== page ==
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Endoscopy training: time to stop counting procedures?
  1. Michael Bretthauer1,2,3,
  2. Aleidis Skard Brandrud4
  1. 1 Institute of Health and Society, University of Oslo, Oslo, Norway
  2. 2 Department of Transplantation Medicine, Oslo University Hospital, Oslo, Norway
  3. 3 Department of Medicine, Sørlandet Hospital, Kristiansand, Norway
  4. 4 Quality Department, Vestre Viken Hospital Trust, Drammen, Norway
  1. Correspondence to Dr Michael Bretthauer, Institute of Health and Society, Department of Health Management and Health Economics, University of Oslo, Postbox 1089 Blindern, Oslo 0318, Norway; michael.bretthauer{at}medisin.uio.no

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Until recently, training of endoscopists was largely up to the local environment, often unstructured and only sporadically supervised. Consequently, there were large variations in the performance of endoscopy, and the quality of the service was very often too poor.1 During recent years, some countries have made great efforts to formalise and structure endoscopist training, often within the framework of continual quality improvement initiatives. This has led to impressive and sustained improvement in the quality of endoscopy services, as recently shown for colonoscopies in the UK.2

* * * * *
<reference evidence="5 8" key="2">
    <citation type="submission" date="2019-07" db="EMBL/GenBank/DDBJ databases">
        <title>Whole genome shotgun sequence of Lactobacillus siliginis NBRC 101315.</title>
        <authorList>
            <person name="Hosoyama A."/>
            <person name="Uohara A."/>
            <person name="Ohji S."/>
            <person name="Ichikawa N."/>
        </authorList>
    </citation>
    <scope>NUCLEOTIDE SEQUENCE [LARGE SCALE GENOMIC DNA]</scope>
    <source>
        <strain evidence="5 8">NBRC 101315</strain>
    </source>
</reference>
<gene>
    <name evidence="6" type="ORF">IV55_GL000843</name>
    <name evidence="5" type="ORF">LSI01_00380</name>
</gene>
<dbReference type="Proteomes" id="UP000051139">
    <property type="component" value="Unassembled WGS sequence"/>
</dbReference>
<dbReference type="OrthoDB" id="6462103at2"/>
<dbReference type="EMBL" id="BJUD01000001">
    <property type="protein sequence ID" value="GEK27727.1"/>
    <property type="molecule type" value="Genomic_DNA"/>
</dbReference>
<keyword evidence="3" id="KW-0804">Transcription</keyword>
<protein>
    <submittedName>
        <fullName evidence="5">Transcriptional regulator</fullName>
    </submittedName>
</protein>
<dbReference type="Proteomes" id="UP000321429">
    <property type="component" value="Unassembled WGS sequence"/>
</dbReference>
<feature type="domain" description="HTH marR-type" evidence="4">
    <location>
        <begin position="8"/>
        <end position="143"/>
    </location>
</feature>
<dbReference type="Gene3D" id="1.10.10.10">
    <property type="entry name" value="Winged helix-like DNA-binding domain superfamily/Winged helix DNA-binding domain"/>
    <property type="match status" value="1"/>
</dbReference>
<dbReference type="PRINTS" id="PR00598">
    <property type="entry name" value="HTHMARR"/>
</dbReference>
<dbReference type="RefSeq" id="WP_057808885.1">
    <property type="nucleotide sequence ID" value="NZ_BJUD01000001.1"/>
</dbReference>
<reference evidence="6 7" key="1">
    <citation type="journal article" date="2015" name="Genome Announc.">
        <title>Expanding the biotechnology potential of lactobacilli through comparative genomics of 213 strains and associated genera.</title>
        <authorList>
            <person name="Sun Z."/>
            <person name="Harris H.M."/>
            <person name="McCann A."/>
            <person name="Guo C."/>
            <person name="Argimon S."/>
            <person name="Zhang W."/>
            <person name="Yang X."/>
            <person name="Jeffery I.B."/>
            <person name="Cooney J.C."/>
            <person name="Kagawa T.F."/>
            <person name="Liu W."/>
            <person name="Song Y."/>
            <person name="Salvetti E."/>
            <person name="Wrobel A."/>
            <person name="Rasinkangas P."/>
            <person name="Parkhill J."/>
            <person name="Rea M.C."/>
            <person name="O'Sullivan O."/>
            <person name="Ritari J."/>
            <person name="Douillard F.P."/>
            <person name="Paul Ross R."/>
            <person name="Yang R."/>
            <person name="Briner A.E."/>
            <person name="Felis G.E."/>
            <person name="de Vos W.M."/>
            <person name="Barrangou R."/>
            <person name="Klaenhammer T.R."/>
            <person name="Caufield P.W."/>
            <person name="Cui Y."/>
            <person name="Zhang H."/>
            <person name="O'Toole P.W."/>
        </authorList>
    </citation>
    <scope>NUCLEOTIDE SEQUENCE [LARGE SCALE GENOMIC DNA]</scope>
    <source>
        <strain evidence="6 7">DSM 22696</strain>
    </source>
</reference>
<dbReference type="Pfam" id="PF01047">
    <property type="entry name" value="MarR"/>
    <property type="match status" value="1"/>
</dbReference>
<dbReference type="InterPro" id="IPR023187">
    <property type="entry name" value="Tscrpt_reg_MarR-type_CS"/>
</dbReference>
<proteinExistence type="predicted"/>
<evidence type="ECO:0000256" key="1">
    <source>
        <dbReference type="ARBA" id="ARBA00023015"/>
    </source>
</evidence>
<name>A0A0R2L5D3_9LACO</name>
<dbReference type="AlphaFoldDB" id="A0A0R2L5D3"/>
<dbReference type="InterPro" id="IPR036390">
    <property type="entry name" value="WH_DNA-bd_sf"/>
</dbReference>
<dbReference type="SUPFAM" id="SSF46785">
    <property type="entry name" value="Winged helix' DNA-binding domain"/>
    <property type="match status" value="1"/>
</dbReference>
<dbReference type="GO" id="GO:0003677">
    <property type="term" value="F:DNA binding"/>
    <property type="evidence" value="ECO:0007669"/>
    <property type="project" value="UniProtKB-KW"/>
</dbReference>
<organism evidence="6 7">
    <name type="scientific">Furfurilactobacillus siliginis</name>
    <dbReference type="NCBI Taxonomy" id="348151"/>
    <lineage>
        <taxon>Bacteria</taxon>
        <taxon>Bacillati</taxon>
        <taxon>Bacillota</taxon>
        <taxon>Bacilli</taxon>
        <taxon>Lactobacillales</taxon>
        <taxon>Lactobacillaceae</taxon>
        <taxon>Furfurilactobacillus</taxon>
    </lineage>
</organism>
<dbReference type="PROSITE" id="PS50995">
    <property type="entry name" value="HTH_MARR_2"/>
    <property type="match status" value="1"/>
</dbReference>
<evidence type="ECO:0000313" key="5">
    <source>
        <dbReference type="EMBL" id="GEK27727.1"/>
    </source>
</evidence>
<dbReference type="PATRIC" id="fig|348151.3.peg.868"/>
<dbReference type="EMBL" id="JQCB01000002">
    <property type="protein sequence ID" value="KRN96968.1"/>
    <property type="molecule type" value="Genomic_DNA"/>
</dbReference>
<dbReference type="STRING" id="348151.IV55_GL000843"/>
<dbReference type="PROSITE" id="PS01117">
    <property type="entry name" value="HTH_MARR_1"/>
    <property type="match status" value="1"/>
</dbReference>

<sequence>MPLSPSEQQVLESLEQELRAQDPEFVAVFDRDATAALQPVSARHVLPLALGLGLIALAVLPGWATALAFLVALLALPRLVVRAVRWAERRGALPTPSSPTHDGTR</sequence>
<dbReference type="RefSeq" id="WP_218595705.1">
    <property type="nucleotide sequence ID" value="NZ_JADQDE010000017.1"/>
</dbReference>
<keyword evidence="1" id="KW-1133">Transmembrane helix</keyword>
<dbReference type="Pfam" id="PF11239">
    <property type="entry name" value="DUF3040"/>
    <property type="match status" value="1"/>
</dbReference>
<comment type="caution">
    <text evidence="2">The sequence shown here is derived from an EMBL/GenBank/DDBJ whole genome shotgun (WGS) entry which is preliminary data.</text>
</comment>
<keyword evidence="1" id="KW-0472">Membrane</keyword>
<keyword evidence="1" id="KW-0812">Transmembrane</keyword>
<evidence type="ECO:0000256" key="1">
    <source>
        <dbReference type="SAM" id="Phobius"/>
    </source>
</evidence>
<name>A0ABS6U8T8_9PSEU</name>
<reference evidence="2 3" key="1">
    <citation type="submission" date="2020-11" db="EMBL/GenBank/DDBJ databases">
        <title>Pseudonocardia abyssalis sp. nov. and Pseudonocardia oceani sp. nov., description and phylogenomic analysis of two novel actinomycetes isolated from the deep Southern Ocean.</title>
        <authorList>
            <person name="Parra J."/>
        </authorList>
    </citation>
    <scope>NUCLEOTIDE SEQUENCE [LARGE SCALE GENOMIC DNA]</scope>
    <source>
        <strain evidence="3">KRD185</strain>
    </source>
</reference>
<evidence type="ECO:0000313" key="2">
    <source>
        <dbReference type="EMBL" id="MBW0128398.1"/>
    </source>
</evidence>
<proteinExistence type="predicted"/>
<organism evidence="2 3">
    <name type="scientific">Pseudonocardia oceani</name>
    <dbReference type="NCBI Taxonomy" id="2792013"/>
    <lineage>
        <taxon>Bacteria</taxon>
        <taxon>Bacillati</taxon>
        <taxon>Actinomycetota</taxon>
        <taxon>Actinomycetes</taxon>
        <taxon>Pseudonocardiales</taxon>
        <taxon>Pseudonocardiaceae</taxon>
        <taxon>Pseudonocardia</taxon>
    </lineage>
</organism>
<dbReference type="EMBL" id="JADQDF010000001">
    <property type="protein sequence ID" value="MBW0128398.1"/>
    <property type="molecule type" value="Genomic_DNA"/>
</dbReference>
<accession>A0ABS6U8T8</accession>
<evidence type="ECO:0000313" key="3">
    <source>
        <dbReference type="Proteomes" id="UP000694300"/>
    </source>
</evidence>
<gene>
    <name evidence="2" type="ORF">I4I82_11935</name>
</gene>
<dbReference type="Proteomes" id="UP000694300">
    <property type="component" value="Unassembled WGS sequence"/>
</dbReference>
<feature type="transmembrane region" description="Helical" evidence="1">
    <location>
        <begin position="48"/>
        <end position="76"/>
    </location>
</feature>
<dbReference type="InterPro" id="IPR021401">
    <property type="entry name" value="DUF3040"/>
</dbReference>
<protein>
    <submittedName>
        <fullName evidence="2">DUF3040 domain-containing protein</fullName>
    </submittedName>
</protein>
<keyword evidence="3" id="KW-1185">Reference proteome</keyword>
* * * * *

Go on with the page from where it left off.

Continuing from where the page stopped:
The number of procedures performed during training or practice has long been used as a measure of competency. Clearly, competency of technical skills is related to how often someone does something. Repetition (increasing the number of times one does something within a certain amount of time) is a well recognised tool of learning and …

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